Around Here Right Now…

My goodness, what a full, wonderful week!

I’ve found my fourth “pro” to coming home – my friend Nikki said, “It’s me, it’s me!!” And she was right – all these wonderful people in my life are definitely worth coming home to! We were only gone one week, but it is good to get back into routine, and to spend time with everyone we get to share life with.

Instead of sitting around, trying to write deep, thought-provoking blog posts, I chose to spend my week socializing, unpacking, and settling into routine, so I will end the week with a quick list of some things I’m enjoying right now:

1) Picnics in Heaven.

Kaylia has been playing with her Aqua Doodle mat a lot this week – she loves to get her Polly Pockets out and make up stories with them, using the colorful scenes around the edge of the mat. She kept talking about going to Heaven for picnics, which really confused me, until I went to get a closer look. Then I could see exactly what she meant:

Aqua Doodle

City and trees, sky, followed by more trees and grass, above the sky. Heaven makes sense! I love it that she thinks we go there for picnics!

Major problem with her new theology – we come back down when the picnic is over.

2) My new cleaning schedule.

I’ve never used a pre-made cleaning schedule before. I didn’t think I’d like it.

But while we were away on vacation, I stumbled across this schedule, which I bought at a hugely discounted price in a package with a bunch of other books I’d really wanted, and as I looked over it, I thought it would be kind of fun to try.

I’ve only been using it this week, but I can see how this could totally work for me! For some reason, I’m able to get a lot more done when I feel like someone else is “telling” me to do it! It’s also showing me how easy it is to break up big, time-consuming jobs into quick little jobs, done here and there throughout the day. I may not have time to clean out the whole fridge, but I can clean the top shelf.

I don’t like the idea of paying for a cleaning schedule, though, so here’s a link for a free one, if you feel like having someone else tell you how to clean your house!

3) Cream of Rice with Cinnamon Apples for Breakfast.

Cinnamon Apples

Oh, yum. I’ve eaten it every day this week. Gluten-free, and super cheap.

Just grind up rice in a coffee grinder, and cook it like you would regular rice (except it cooks a little faster, so it needs lots of stirring).

To make Cinnamon Apples, you melt butter in a frying pan, throw in an apple cut up in little chunks, and sprinkle cinnamon on top. Cook it until the apple is soft, and put it on top of the cream of rice. So delicious.

And now I feel really hungry for breakfast!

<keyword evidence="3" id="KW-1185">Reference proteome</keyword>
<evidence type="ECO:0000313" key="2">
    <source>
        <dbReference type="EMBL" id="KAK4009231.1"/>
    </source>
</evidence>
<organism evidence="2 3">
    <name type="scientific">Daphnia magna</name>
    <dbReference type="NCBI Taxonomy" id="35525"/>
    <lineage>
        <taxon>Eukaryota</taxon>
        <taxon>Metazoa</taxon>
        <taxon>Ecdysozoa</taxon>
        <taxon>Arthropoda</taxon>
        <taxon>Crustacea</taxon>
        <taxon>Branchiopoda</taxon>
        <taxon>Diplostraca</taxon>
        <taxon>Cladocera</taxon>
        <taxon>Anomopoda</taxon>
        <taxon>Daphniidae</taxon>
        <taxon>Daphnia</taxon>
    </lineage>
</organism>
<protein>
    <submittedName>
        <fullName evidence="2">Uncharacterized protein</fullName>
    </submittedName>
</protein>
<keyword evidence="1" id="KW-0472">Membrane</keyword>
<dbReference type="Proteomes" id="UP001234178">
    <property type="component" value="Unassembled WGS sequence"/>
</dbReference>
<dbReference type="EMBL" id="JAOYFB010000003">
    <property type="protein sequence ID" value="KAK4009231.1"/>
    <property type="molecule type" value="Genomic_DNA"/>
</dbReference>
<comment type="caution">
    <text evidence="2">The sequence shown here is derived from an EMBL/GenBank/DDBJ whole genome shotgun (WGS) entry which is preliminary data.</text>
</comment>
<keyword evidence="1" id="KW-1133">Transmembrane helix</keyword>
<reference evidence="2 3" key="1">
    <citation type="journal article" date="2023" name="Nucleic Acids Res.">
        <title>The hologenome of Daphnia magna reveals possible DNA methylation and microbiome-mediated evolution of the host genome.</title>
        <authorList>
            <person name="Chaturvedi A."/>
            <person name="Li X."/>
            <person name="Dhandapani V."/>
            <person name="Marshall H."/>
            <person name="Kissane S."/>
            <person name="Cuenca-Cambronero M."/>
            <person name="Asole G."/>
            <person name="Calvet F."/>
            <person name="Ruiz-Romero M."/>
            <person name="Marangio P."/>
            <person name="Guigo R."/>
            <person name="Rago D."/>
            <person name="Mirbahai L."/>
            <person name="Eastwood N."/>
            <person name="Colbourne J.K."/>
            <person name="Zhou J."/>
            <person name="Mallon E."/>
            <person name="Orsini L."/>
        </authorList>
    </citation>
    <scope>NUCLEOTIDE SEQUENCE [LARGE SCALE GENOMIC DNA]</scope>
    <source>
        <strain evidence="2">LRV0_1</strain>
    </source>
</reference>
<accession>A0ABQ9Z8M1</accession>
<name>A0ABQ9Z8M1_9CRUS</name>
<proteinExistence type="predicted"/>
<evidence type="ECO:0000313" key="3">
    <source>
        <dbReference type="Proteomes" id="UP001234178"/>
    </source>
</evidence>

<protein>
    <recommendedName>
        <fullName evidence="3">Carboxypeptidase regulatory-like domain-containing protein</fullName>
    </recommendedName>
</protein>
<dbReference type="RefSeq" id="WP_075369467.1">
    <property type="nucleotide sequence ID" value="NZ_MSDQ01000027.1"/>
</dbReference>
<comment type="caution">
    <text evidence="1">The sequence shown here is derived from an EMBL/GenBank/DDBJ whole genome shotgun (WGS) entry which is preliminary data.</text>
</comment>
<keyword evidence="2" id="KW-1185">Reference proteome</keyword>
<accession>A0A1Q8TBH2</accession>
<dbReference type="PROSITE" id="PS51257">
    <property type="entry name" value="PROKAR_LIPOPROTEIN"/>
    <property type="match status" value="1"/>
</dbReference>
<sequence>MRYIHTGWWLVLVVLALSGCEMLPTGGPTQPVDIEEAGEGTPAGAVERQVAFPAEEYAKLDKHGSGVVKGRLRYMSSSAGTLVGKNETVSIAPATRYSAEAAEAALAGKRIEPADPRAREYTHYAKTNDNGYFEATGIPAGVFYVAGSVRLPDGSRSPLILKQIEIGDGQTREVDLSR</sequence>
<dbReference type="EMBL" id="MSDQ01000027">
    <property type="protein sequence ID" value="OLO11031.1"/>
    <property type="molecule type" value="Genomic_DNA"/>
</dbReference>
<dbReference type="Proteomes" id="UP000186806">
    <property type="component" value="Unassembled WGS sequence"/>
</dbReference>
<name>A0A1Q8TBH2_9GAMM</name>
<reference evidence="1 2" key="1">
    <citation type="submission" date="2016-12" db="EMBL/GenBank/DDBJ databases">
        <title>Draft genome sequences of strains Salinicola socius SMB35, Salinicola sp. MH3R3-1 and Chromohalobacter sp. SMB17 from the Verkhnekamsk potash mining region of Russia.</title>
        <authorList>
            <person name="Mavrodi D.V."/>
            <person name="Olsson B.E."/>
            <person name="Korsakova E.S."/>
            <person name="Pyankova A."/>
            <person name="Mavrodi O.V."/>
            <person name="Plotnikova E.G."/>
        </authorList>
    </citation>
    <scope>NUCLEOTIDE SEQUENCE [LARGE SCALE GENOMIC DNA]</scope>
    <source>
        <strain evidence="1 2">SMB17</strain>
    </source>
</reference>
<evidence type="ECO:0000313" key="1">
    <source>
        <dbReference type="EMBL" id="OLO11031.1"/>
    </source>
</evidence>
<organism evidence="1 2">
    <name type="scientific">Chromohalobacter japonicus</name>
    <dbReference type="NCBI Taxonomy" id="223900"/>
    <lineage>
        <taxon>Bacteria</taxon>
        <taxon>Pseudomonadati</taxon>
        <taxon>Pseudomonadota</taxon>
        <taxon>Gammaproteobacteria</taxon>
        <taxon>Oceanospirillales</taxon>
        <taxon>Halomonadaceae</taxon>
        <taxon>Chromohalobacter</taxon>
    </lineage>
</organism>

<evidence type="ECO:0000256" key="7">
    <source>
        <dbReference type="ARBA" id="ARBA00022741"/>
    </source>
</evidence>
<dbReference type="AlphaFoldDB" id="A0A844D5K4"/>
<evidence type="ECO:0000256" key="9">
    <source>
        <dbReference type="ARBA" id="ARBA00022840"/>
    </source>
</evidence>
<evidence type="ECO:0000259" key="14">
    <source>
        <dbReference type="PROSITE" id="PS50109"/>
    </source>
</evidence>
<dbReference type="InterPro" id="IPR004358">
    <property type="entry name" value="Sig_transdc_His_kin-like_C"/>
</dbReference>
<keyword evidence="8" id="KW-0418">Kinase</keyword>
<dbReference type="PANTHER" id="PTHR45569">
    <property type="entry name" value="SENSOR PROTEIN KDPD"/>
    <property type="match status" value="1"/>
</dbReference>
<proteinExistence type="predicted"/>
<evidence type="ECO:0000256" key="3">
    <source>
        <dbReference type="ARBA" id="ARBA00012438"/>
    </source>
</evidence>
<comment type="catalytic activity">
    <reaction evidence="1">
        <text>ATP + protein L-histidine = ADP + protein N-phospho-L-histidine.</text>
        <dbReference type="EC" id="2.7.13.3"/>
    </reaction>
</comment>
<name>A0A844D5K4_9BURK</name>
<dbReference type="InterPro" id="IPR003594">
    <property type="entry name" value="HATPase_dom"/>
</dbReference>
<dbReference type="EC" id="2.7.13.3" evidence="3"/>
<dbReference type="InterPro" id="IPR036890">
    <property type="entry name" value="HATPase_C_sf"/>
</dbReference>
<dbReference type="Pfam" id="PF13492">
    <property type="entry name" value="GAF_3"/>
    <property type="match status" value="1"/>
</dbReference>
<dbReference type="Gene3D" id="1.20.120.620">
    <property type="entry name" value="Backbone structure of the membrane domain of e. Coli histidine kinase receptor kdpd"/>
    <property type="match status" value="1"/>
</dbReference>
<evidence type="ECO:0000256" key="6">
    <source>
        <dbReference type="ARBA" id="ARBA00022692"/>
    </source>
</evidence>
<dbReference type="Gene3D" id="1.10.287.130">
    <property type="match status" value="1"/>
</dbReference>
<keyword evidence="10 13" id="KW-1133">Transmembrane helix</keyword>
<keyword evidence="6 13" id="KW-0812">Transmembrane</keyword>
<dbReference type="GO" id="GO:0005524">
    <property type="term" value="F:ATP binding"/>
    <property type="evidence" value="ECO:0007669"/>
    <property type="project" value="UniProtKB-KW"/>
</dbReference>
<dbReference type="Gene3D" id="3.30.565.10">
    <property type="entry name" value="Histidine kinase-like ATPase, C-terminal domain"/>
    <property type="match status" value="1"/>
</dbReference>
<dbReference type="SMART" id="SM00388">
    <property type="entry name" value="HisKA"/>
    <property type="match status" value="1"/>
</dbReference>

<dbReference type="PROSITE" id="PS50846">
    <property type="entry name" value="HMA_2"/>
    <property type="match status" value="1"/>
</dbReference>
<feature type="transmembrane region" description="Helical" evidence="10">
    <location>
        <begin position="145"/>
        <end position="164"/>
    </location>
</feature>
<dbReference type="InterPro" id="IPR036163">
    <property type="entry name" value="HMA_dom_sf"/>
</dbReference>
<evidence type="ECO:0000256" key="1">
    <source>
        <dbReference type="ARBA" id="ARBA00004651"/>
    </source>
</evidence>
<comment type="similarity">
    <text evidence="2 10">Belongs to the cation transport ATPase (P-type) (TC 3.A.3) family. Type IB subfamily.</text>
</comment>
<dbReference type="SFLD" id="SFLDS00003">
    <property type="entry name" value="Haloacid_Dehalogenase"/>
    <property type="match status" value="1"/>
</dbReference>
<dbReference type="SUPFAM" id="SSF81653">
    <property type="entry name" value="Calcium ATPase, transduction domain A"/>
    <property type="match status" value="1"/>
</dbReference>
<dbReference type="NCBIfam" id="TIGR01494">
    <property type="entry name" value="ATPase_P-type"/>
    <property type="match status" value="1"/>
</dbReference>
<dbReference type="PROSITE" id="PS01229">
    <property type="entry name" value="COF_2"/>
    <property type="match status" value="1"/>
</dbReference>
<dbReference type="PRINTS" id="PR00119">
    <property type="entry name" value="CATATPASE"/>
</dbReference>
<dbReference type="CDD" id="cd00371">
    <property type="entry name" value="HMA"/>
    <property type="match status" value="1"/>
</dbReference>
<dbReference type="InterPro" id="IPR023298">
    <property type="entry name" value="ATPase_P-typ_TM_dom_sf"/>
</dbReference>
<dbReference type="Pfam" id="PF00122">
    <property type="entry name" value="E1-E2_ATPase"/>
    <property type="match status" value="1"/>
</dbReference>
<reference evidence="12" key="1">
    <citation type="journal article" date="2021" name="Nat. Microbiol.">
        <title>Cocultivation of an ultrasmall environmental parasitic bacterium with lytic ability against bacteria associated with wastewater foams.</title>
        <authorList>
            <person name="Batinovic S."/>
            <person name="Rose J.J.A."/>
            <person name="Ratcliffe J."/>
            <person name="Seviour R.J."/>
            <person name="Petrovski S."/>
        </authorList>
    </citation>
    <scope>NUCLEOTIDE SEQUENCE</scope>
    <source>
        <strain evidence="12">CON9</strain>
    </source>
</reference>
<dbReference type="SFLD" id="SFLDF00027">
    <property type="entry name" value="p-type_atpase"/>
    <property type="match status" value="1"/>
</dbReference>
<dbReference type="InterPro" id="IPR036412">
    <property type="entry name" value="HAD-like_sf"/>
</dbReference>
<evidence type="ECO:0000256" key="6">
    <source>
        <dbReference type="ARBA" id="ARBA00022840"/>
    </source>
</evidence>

What have you been up to this week?

I Don’t Have Enough Faith

On Wednesday, I wrote brave words about teaching my girls strength through my weakness.

On Thursday, I broke down and wanted to take it all back, just for a minute….

Over the years since I first got sick, I’ve been prayed over many, many times for healing. I’ve been anointed with oil, and I’ve had hands laid on me, and great people of great faith have prayed boldly and confidently for me.

I’ve prayed for healing for myself far more times than I could ever count, sometimes with faith, and sometimes in pure desperation. But that miraculous healing hasn’t come yet for me.

And when I came across people who said, “Just pray with faith. If you have enough faith, then Jesus will heal you,” it always left me feeling like I wasn’t enough.

I wasn’t faithful enough, I wasn’t trusting enough, I didn’t believe enough, or maybe, just maybe… could it be that God didn’t care enough?

Other people got their miracles. Why couldn’t I get mine?

Waiting for a miracle brought me to a crisis of faith more than once along the way. But somehow, I always found my way through. I always hung on to Jesus, sometimes just enough to barely get by – but not enough to eliminate those lingering feelings of doubt that my sickness was my fault.

I didn’t have enough faith.

In the midst of my health issues, we were waiting for a baby. Two miscarriages, and it felt like no baby would ever come. But I kept begging and praying and pleading, and once again, it just seemed as though I didn’t have enough faith.

I didn’t deserve a baby, because I didn’t trust God enough.

But one day, as I knelt by our bed, begging God for a miracle, it suddenly hit me that He already was giving me a miracle – just not the one I wanted.

I was asking for the miracle of a baby, but God was giving me the strength to hang on, and somehow keep going, choosing Him even when things were hard.

Which was the greater miracle?

And so I tried to thank Him for the miracle of His presence and provision, even if it wasn’t the miraculous baby I was begging for.

But then, exactly two weeks after I was told a baby was completely, physically impossible, I stood in our bathroom holding a positive pregnancy test.

And I felt like I didn’t deserve it.

I hadn’t earned it. I hadn’t learned enough yet. I didn’t have enough faith. I hadn’t learned to trust God enough. I hadn’t found enough joy in the midst of this hardship.

But that day was the beginning of learning that I can NEVER do enough to earn it. I can never have enough faith, enough trust, enough of anything to actually deserve God’s mercy and grace and blessing.

He just gives it anyway.

So I held our miracle baby in my arms, and I wondered if maybe, just maybe…God could heal me even if I didn’t have enough faith. Or maybe…He could be enough, even if I spent the rest of my life dealing with health issues.

Yesterday, my friend reminded me of this passage in Daniel: